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Administrators find no wrongdoing in Taser use

After the fight that took place outside of Blum Student Union on November 5 led to two arrests, administration members are asking any witnesses to step forward. Though arrests have been made, charges have yet to be filed, according to Missouri Case.Net.

Cale Fessler, vice president for financial planning and administration, suggests that the viewpoints of new witnesses will be taken into account if they make a report with the police department.

“If they would like to make a report of that additional information, we would of course be glad to review it as well,” Fessler said in an email.

Whenever a weapon is used, the police department must make sure that the use of force was justified.

Tim Kissock, risk manager, explains that the decision process can be fairly simple.

“Whenever the Taser is deployed, we do our normal police reports, but there we do a use of force report, which will be reviewed by the police chief and will be forwarded to the vice president for further review,” Kissock said. “You have to look at the circumstances and see if the use of force was justified.”

Fessler is confident, with the information that is currently available, that the officers who used force during the incident conducted themselves in accordance with university policies.

“All of our officers understand the heavy responsibilities that come with being a police officer on a university campus and it is always their desire to resolve any incident before the use of force becomes necessary,” Fessler wrote. “Unfortunately, that was not the case in this incident; however, based on our review, the officers involved responded appropriately.”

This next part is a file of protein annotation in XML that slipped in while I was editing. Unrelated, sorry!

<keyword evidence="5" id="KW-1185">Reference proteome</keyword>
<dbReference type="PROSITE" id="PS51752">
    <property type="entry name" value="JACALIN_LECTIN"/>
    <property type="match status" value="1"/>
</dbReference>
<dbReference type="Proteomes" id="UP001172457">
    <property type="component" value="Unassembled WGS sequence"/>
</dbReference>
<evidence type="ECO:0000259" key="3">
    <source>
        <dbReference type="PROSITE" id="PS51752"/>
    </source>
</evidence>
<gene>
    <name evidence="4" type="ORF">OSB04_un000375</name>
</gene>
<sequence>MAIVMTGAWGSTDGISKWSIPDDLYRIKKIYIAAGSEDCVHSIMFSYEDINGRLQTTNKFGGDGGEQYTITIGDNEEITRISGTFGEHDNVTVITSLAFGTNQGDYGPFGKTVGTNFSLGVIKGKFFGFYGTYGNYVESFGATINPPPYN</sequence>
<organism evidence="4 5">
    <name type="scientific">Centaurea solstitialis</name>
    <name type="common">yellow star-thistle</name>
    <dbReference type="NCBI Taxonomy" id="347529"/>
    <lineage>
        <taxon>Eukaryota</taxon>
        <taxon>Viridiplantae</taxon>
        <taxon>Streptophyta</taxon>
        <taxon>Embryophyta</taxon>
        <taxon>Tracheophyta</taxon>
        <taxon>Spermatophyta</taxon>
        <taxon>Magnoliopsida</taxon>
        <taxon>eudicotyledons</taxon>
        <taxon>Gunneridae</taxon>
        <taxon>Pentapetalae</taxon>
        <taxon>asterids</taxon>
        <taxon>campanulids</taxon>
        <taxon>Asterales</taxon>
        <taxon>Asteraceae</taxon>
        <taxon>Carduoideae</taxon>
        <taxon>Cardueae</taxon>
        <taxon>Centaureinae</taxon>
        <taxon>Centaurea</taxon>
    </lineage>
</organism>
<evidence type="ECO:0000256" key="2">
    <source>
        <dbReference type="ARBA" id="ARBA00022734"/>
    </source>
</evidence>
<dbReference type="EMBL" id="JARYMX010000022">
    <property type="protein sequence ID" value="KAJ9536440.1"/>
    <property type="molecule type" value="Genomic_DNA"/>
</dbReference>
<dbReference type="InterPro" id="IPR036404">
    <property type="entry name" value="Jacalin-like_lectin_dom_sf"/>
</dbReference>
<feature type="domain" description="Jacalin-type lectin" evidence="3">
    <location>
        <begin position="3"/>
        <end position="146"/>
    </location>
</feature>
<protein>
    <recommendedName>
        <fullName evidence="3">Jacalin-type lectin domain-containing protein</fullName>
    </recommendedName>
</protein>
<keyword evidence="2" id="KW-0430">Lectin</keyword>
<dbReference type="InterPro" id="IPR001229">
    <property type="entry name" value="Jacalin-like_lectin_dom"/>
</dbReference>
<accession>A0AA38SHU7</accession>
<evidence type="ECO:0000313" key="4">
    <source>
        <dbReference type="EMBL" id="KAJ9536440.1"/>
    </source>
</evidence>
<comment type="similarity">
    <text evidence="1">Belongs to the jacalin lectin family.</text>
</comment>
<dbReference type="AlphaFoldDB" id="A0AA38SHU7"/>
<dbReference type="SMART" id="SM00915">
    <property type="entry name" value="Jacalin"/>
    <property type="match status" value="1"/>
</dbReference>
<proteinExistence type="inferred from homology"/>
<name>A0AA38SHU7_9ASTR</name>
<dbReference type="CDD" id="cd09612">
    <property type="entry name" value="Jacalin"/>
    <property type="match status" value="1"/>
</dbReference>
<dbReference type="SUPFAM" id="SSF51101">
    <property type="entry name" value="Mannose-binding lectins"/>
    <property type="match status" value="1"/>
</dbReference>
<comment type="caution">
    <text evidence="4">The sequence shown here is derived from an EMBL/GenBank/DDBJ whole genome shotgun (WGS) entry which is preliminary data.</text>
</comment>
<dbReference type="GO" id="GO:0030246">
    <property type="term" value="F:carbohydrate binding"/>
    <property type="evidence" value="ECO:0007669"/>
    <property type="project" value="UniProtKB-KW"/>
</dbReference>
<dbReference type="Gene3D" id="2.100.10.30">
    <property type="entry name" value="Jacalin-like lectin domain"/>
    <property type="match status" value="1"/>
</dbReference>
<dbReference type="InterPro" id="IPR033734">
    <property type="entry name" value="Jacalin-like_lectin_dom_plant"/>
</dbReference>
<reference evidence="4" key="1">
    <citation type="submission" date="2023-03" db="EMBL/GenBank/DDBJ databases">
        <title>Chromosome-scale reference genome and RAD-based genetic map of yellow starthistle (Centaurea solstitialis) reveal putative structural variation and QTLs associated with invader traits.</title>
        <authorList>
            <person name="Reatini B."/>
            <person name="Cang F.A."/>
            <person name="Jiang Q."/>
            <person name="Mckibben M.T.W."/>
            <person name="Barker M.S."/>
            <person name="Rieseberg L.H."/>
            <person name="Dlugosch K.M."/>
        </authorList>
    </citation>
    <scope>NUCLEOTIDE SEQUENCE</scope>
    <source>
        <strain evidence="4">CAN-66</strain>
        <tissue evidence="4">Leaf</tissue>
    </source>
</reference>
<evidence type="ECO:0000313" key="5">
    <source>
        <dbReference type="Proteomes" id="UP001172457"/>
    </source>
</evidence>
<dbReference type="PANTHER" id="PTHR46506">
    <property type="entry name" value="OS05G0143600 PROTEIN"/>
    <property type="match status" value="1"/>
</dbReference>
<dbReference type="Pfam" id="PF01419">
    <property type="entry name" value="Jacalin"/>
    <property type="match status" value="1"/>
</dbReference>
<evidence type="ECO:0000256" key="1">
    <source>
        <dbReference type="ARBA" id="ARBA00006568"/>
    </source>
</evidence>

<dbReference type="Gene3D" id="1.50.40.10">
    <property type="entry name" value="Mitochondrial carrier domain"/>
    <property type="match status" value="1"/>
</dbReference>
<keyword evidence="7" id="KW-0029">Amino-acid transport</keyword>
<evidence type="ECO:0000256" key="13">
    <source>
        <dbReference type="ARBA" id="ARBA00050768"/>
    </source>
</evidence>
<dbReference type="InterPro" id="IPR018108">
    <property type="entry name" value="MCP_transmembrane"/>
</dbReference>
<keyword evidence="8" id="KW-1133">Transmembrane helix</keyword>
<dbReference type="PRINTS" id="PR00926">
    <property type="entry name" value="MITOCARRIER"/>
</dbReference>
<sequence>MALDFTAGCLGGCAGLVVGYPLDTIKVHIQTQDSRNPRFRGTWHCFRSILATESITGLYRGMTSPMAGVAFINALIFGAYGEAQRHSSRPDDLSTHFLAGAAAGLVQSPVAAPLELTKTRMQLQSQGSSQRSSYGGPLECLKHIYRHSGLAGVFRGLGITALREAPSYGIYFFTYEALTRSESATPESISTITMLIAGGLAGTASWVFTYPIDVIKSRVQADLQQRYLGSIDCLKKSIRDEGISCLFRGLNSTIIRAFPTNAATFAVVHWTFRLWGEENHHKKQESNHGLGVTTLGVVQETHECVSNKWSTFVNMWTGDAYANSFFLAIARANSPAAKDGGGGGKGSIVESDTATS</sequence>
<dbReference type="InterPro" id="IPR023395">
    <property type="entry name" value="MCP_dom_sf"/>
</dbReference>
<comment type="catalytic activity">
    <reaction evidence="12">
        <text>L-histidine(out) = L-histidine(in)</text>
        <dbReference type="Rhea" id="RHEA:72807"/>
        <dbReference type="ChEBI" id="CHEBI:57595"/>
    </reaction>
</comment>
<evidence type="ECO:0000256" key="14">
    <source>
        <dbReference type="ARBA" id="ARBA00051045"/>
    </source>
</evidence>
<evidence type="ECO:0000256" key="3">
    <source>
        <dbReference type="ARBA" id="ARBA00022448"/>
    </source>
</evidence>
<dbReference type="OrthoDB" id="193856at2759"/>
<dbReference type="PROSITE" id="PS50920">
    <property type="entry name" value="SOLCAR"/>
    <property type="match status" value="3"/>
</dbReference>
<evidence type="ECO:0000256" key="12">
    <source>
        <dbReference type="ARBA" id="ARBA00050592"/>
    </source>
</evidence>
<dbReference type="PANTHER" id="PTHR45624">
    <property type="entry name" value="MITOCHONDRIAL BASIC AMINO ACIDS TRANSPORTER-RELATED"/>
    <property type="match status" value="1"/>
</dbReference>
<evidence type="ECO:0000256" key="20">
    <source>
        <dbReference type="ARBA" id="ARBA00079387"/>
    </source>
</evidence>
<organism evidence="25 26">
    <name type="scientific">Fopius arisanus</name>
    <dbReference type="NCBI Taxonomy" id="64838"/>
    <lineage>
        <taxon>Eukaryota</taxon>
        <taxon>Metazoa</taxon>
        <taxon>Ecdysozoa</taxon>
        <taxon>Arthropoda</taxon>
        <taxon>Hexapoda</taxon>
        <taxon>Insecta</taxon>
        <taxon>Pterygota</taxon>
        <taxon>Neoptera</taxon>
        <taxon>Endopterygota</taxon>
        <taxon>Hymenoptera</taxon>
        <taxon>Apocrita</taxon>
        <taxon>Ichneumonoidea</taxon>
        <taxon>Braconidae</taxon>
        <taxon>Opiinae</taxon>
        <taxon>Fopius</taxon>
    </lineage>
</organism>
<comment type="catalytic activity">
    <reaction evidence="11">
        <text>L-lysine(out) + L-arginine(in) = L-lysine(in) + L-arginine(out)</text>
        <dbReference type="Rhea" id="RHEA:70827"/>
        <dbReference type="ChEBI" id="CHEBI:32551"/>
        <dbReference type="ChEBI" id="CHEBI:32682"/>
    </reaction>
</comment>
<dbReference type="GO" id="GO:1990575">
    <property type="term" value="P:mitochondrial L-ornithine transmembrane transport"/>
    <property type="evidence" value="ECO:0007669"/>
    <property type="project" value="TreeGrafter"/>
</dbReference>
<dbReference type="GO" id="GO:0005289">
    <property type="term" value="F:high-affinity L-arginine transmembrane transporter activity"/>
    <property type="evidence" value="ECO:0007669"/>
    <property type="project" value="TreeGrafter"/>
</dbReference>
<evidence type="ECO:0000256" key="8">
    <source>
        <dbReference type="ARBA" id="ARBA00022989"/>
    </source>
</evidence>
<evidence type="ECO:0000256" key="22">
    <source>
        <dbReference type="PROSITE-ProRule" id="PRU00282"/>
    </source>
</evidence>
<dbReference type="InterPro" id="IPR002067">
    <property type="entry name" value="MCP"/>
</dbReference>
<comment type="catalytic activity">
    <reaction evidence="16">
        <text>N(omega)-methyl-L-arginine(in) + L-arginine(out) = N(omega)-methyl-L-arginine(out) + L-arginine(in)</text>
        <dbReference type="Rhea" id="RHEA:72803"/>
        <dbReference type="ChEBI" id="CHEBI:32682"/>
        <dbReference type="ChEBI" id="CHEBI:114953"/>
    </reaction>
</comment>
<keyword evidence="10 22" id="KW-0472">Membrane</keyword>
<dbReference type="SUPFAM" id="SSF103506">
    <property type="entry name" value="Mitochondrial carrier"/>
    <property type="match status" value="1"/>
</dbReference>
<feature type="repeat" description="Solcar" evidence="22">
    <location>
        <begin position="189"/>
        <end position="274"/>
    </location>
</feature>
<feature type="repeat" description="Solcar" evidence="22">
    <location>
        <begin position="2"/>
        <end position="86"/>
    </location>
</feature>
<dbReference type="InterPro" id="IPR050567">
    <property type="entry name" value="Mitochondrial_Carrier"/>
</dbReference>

If the review that Fessler, Kissock and Meyer conduct revealed a question of misconduct, further action would be taken.

“If out of that review, I or Tim says, ‘You know, we need to look into this further,’… if we decided that the use of force in this case was too much or even not sufficient to address the situation, then Chief Meyer would take that up with the officer… whether that was discussion, something in a personnel file or additional training,” Fessler wrote.

Fessler also believes that some witnesses of the fight may have a misunderstanding of how an officer perceives compliance.

“There’s non-compliance, which some may think is like striking an officer,” Fessler explains. “That individual who was shoving at Chief Meyer, as an officer on the scene, they’re going to see that as, they’re trying to get past the officer for a reason.”

After the university collects evidence and an initial use of force investigation is conducted, the case is then given to the Buchanan County Prosecuting Office. From there, Fessler explains, the university is separated from the case.

“We just kind of step back at that point and they may contact us for additional information and things like that. But at this point, with it in their hands, we’re kind of separate.”

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